Q&A: Mexican and Early US Southwest Research

By David A. Fryxell Premium

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Q. Where can I find genealogy records for Mexico, including the era when parts of the Southwestern United States were in Mexico?
A. The two best sources of Mexican genealogical information are church records and civil registrations. Before 1859, most records were kept on the parish level, known as registros parroquiales (parish registers). These included baptisms (bautismos), marriages (matrimonies), deaths (defunciones) and burials (entierros), and often covered not just one individual but two or three generations of the family. The Family History Library (FHL) has microfilmed most Mexican church records prior to 1930, and some are now among the Mexican collections online.

Mexican civil registration began in 1859, after the war with the United States, but wasn’t widespread until 1867. The FHL has microfilmed civil registrations from thousands of local offices (municipios) across Mexico, each of which could encompass several towns. Some of these are also online at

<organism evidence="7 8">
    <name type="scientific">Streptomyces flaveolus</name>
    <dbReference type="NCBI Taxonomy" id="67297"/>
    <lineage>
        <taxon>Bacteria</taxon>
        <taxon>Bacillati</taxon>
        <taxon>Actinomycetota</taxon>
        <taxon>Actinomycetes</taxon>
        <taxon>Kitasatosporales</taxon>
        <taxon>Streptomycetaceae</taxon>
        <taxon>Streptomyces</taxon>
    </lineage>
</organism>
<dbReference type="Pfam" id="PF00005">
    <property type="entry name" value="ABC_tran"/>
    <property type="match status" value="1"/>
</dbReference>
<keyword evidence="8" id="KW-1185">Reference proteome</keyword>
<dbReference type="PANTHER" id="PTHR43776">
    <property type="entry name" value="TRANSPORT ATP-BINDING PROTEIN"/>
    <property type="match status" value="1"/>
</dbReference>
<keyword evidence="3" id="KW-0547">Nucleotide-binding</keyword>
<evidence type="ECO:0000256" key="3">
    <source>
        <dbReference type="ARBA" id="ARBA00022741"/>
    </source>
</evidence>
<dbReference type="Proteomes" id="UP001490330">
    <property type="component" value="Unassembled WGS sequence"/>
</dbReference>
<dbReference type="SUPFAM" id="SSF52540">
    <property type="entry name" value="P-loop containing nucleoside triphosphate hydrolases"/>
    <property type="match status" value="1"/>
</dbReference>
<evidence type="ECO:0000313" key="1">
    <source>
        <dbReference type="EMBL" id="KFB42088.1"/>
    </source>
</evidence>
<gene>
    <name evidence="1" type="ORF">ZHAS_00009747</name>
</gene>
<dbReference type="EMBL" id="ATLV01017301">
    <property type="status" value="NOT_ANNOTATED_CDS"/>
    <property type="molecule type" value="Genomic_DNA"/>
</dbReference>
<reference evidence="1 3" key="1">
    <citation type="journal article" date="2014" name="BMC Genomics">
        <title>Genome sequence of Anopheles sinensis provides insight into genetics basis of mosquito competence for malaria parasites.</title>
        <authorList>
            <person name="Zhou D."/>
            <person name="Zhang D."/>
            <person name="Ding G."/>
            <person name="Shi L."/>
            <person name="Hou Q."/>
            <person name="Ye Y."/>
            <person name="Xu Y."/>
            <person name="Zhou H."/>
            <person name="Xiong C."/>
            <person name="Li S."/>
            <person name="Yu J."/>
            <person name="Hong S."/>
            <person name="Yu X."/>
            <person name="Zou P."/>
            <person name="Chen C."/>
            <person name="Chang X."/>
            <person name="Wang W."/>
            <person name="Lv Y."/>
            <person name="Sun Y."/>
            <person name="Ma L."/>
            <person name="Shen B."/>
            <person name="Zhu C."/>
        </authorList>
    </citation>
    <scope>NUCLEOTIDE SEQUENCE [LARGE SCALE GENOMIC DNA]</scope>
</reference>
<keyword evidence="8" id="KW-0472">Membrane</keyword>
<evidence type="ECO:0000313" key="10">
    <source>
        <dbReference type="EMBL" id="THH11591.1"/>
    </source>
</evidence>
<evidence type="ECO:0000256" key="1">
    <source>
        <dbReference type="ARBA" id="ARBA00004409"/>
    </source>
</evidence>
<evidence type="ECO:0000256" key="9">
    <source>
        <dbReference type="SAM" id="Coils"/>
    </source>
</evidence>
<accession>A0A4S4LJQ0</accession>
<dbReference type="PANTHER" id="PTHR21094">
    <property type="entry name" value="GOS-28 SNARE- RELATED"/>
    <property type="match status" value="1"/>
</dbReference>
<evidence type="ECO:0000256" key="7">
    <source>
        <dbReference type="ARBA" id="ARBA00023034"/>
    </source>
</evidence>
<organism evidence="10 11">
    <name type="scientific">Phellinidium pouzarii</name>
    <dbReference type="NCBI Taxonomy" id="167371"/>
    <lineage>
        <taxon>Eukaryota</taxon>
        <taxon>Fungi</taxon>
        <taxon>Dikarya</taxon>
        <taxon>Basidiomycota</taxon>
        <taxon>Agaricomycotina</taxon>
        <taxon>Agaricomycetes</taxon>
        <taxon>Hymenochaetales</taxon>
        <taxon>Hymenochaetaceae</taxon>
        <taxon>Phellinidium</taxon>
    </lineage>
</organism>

State archives in the US Southwest often include records dating to the Mexican era. New Mexico, for example, has early censuses, land records and Catholic church records from the Archdiocese of Santa Fe (also on FHL microfilm). The New Mexico Genealogical Society has been extracting and publishing these early church records. The Mexican Archives of New Mexico are in Albuquerque’s Special Collections Library.

Several published indexes cover Mexican censuses for what’s now Arizona: 1801 for Pimeria Alta; 1831 to 32 for Tucson, Tubac and Santa Cruz; and 1852 for Pimeria Alta. You can find early documents, such as the 1831-32 census of Santa Cruz County, at the state archives and the Arizona Historical Society.

Learn more about Mexican Texas here. The Online Archive of California has collections relating to the state’s years under Mexican rule as well as to Mexico itself.

From the March/April 2012 Family Tree Magazine